El Capitan Guadalupe Mountains National Park

El Capitan at Guadalupe Mountains National Park

Guadalupe Mountains National Park

Guadalupe Mountains National Park features the highest peak in Texas, and El Capitan, but it also is a wonderful National Park that is almost a gateway into Texas from the west. Read more about my visit to this national park.

Guadalupe Mountains National Park features the highest peak in Texas and El Capitan, but it is also a wonderful National Park that has a feel of the gateway into Texas from the west. Read more about my visit to this national park.

My dad and I decided to take a three-state road trip as my bachelor party. I’d been with my fiance for 10 years, so the thought of partying in Vegas wasn’t something I wanted to do. My dad is my best man, so when we were discussing what we wanted to do I decided on going to Colorado. At first, we were going to fly, but then I figured it’d be more fun to drive.

In five days we’d drive up to Colorado and back to Austin, but I wanted to see some Texas mountains, so we agreed to stop off at the Guadalupe Mountains National Park on the way.

I had been to Colorado before, so mountains weren’t new to me, but the beauty of El Capitan and the rest of the mountain ranges were a sight to see.

Entrance sign to Guadalupe Mountains National Park


There are two campsites available here: Pine Springs and Dog Canyon. They each feature spaces for RV campers, but Pine Springs can fit more people. They are on a first-come-first-serve basis, so have a backup plan for your trip during peak seasons. Call ahead if you’re unsure.

Pine Springs offers 20 sites that are fairly remote with small juniper trees that offer little to no shade, but there are some amenities including potable water, restrooms with flush toilets, and sinks for your dishes. No showers here or at Dog Canyon.

Dog Canyon is a little more secluded on the north side of the park. This site has nine campsites by a cliff, so the weather is a little different even in the summer months as it blocks a bit more sun and strong winds. Restrooms here also have flush toilets.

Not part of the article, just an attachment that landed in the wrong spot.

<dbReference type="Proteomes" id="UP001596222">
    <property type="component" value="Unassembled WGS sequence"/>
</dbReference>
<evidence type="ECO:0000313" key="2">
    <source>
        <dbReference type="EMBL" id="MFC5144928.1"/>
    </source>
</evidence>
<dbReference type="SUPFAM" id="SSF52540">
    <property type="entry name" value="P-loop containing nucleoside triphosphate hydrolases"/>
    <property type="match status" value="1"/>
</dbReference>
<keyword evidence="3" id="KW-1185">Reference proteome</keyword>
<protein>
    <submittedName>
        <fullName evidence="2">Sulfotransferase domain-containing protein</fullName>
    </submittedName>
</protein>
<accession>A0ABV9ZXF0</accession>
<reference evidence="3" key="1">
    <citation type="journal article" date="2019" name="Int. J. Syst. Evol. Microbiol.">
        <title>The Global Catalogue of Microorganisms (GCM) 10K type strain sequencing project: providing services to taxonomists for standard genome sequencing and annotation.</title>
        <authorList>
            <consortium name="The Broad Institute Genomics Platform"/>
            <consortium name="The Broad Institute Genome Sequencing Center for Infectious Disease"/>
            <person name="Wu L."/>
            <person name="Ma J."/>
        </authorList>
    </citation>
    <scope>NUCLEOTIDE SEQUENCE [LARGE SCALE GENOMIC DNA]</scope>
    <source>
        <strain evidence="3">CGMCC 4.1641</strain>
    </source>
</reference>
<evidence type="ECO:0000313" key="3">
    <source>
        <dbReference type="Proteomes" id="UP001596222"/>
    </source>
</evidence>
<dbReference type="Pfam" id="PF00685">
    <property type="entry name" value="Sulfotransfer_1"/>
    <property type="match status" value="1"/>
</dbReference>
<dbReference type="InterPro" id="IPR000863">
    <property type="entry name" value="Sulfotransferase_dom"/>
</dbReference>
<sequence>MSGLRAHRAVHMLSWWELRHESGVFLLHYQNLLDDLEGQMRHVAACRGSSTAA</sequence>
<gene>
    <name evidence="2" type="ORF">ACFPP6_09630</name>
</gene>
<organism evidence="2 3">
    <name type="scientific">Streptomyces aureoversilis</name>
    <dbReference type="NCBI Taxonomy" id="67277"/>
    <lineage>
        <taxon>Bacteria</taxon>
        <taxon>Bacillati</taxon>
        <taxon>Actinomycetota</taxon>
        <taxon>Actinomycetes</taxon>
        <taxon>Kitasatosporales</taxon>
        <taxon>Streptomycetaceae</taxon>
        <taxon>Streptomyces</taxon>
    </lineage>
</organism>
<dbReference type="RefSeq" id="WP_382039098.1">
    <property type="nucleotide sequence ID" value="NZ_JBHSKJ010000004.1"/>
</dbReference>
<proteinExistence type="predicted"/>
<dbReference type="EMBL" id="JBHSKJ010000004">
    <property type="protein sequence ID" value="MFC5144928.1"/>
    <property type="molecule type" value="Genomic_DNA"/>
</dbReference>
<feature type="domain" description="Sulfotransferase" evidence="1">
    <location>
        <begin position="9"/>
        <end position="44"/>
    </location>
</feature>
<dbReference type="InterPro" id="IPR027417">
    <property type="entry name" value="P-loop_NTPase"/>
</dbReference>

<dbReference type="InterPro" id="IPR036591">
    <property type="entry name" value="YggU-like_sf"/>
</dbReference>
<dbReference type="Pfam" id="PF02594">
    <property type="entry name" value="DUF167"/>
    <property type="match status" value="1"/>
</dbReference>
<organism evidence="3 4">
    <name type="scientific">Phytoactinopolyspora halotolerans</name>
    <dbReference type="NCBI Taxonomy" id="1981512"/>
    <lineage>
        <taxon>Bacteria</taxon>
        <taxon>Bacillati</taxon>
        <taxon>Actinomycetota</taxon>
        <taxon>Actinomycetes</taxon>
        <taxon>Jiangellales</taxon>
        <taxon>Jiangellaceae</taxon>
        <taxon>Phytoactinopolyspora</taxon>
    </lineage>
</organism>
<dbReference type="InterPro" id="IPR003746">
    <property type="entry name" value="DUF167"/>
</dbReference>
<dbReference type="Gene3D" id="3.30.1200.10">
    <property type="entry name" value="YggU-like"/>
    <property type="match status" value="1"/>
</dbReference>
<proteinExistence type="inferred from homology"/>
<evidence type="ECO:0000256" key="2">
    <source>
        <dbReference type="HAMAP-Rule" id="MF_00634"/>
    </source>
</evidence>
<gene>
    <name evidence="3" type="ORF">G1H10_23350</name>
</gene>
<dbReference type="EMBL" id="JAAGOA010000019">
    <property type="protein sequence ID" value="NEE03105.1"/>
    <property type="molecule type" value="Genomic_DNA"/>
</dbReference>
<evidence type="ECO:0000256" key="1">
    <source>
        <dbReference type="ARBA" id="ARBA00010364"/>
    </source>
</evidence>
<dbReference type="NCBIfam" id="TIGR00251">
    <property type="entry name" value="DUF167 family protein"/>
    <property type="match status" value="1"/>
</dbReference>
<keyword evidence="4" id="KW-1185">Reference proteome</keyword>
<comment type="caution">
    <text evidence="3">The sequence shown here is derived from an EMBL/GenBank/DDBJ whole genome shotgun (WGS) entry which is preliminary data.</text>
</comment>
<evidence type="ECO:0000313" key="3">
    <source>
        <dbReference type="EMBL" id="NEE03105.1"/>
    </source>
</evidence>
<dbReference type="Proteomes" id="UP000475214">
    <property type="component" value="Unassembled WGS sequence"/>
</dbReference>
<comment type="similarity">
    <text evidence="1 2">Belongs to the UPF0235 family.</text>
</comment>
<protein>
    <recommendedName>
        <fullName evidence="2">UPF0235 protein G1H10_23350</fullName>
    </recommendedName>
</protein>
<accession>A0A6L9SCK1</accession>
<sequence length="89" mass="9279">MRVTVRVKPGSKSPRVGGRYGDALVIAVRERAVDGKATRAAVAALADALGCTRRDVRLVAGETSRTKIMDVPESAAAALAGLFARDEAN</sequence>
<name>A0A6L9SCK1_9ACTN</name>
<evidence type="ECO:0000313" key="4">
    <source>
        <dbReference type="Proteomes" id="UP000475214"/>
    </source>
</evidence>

Another great thing about the facilities here is the water filling station. I mean it’s a water bottle filler, but it’s COLD water. Perfect if you’re camping here and need to fill up before a hike. I filled up here.

Again, there is no reservation system here, so you’ll need to find the self-pay kiosk and drop in your $15 for an individual campsite or $7.50 for seniors and Access pass holders.

This is just for camping, so none of the discount cards will work here. Those typically just waive the entry fee.



So I have a confession: we were not there long enough for the peak or any other multi-mile hikes. The only one we had time for was The Pinery Trail which begins right at the visitor’s center.

It’s only 3/4 mile long, but there is a bit of history here. The Pinery features the remains of the Butterfield Trail stagecoach station. Basically a mail route for this part of Texas.

Butterfield Trail stagecoach station


The Frijole Ranch Trailhead features three-day hikes: Smith Spring Trail (2.3 mi. roundtrip), El Capitan (11.3 miles roundtrip), Frijole & Foothills Trails (5.5 miles roundtrip).

I bought a print from 59 Parks featuring El Capitan ( Not an affiliate, but if you grab one let me know, I love mine!) I hadn’t been yet, so I felt a little like a poseur, but since I bought it I was more determined to go even more. (I also bought the Big Bend one and haven’t been…yet).